Sleep is an essential part of life. It helps the body recover from illness and injury and without it, we cannot function up to par. However, many of us tend to stay up late and wake up early, and then wonder why we always feel tired.
Instead of trying to “catch up” on sleep, encourage yourself to take the time to discover and fix the reason why you might not be getting enough sleep. These sleeping tips just might help you fall asleep quicker and improve the quality of sleep you're getting.
Napping may relieve stress and thwart feelings like frustration and impulsiveness. However, napping does not make up for lost sleep because it does not give your body enough time in deep sleep, the most restorative stage of sleeping.
Lyle Victor, M.D., Beaumont pulmonary and sleep medicine specialist, says naps may also be very beneficial in improving alertness and performance.
Get the most out of your nap by:
- Limiting your nap to 20 to 30 minutes. Longer naps can leave you feeling groggy and more likely to make mistakes shortly after awakening
- Napping later in the day can interfere with your ability to fall asleep at night
- Limiting distractions by turning off your cell phone, computer and television
“The sleepiest time of day for most people is between 2 and 4 p.m. Even a 10 minute nap can be very refreshing,” explains Dr. Victor. “Set an alarm clock, though, because if you start sleeping too long you will have difficulty initiating and maintaining sleep at night.”
KEEP A DIARY
Keeping a sleep diary or using a fitness/sleep tracker can help you keep tabs of your sleep patterns. It is suggested to include:
- the time you go to bed each night
- the time you wake up each morning, and when you get out of bed
- if and when you take a nap
- if and when you exercise
- consumption of any alcohol or caffeine
EAT, DRINK AND BE HEALTHY
Your body is a machine that will stay running as long as it is provided something to metabolize. Avoid going to sleep on a full stomach, especially if it’s loaded with foods high in fat and salt.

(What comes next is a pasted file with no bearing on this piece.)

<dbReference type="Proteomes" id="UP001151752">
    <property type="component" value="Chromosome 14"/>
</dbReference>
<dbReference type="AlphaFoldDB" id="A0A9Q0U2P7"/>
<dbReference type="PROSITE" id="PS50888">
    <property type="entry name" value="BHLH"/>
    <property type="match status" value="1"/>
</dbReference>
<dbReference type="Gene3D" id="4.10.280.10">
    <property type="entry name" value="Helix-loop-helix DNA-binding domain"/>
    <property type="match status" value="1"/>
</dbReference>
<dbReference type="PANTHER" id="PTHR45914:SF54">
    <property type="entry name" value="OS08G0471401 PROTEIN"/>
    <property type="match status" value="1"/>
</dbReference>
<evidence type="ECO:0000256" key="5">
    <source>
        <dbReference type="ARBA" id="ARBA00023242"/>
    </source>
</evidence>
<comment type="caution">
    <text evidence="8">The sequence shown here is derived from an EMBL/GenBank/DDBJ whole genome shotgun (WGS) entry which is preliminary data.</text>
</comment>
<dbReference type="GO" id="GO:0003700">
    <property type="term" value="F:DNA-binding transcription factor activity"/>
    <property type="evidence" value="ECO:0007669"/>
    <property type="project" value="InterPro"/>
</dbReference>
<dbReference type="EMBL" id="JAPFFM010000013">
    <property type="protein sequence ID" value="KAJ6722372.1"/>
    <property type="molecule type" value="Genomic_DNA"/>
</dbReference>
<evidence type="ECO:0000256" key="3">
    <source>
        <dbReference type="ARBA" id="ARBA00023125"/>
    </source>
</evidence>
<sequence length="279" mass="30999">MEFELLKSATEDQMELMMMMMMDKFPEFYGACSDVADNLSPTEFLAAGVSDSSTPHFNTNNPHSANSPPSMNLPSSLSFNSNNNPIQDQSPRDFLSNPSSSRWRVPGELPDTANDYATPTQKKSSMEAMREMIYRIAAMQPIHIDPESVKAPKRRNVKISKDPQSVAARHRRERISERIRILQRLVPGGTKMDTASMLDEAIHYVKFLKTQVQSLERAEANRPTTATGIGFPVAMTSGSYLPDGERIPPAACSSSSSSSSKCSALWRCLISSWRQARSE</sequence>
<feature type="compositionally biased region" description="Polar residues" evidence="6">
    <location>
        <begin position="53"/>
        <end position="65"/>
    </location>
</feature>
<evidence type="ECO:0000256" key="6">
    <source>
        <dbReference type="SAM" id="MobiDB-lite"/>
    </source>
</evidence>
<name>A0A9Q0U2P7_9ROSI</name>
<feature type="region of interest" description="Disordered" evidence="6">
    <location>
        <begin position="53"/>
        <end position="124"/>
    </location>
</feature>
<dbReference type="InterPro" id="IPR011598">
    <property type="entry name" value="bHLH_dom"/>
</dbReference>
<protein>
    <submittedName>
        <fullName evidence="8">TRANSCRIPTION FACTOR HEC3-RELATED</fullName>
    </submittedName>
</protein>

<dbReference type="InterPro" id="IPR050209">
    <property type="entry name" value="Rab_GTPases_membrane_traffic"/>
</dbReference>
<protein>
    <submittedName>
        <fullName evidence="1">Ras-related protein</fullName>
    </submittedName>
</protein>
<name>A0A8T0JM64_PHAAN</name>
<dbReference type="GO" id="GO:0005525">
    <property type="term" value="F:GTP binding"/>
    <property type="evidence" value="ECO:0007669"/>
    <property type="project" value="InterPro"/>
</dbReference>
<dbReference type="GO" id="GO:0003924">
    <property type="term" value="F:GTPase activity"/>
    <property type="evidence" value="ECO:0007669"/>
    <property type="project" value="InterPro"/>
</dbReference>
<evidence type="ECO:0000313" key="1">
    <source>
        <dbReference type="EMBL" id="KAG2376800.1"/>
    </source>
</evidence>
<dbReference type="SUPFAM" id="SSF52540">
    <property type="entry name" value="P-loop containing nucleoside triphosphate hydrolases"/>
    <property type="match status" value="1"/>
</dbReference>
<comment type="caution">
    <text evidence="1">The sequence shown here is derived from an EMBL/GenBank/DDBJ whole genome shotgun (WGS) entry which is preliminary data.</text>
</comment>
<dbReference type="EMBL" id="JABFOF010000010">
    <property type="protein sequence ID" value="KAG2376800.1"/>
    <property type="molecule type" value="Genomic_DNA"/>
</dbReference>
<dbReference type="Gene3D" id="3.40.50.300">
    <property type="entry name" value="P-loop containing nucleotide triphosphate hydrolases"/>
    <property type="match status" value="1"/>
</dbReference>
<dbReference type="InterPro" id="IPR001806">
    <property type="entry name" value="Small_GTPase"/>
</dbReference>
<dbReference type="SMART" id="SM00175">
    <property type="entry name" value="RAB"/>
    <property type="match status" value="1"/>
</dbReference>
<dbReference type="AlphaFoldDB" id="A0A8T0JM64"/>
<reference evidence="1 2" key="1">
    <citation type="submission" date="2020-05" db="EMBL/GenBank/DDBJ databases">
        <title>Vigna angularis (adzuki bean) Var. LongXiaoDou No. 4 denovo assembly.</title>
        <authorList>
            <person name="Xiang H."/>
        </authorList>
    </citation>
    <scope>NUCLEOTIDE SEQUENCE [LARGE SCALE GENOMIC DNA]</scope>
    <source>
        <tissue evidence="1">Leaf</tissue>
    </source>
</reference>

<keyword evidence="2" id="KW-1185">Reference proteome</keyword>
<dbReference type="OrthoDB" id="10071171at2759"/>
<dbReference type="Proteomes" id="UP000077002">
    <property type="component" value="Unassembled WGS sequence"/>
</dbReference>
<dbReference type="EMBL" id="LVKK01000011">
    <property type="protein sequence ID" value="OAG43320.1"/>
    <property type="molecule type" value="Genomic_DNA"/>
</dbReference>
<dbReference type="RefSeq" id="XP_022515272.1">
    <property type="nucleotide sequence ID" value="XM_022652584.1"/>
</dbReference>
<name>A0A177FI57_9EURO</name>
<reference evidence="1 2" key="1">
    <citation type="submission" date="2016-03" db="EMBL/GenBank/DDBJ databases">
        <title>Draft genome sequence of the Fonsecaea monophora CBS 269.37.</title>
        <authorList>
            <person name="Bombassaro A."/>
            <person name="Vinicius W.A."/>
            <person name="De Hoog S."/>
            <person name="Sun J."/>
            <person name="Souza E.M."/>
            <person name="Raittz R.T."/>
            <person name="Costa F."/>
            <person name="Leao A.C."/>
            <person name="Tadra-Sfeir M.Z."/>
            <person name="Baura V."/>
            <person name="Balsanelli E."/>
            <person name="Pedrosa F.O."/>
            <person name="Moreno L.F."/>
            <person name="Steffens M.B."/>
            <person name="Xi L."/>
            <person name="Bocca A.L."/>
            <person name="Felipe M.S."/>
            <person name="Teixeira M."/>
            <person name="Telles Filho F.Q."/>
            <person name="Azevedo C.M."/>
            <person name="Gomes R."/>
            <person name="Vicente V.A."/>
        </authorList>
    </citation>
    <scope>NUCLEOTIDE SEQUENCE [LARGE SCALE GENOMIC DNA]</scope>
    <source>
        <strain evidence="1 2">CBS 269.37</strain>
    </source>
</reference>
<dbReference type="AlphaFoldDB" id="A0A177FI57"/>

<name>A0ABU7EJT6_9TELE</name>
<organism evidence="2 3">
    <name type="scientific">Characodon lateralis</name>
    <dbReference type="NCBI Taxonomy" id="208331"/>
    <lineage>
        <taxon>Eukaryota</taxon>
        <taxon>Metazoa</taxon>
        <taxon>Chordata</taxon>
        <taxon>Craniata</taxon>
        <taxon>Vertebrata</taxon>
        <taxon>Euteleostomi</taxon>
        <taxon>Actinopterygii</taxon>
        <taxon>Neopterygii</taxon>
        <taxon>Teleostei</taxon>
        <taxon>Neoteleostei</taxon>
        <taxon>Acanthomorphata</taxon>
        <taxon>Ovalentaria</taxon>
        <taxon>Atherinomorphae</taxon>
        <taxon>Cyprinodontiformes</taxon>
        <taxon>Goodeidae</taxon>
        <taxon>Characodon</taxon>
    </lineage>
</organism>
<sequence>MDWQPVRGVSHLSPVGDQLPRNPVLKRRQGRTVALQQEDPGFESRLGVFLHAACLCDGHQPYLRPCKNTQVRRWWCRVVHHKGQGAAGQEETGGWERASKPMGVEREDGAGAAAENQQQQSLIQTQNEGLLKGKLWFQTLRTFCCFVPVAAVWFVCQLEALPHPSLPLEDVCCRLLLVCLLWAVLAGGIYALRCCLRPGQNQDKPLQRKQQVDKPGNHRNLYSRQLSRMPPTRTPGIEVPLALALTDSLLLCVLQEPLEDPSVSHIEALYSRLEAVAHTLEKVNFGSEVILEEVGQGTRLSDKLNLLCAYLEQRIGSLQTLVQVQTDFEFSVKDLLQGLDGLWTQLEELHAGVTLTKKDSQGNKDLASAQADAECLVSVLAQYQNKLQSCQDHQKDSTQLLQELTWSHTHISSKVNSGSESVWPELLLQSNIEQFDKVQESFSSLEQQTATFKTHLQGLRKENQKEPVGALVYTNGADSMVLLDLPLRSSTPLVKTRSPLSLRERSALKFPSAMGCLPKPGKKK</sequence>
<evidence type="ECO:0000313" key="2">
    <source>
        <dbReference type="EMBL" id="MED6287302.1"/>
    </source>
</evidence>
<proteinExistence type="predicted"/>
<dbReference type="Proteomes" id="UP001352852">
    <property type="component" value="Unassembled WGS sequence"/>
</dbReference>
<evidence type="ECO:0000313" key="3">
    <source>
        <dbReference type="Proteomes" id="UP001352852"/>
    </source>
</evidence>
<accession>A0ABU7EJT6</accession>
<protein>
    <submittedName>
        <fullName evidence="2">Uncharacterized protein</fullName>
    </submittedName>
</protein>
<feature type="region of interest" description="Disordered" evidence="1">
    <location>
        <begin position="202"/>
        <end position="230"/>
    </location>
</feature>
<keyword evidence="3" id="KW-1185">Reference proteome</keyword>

It is also suggested to avoid caffeinated beverages after the morning because it can stay in your system for up to 12 hours, which might be the reason you’re having trouble falling asleep at night. Try subbing coffee for an herbal tea after lunch.
Avoiding caffeine and alcohol is the number one thing you can do to improve sleep advises Dr. Victor. “The older a person gets the less able they are to metabolize caffeine quickly. For some people, even one cup of regular coffee can generate sufficient caffeine to cause difficulty initiating sleep.”
BUILD A SLEEP ROUTINE
It is recommended to do something that relaxes you at the end of each day to shut off stress. Try slowing down with a routine that promotes relaxation like a warm cup of chamomile tea, slow stretches, deep breathing, listening to calming music or meditating.
Dr. Victor says the best sleep routine has a regular wake up time (within an hour). He tells patients to go to bed when they want, but always get up at a regular time and, “Get some early morning sun to reset the biologic clock.”
TALK TO A DOCTOR
Sleep problems can be treated or managed by talking with your doctor about any sleep complications. Some health conditions or medicines may be the cause of disrupted sleep.
“There is no drug or substitute for a good night’s sleep,” explains Dr. Victor. “Most people need 7.5 to 9 hours of solid sleep.”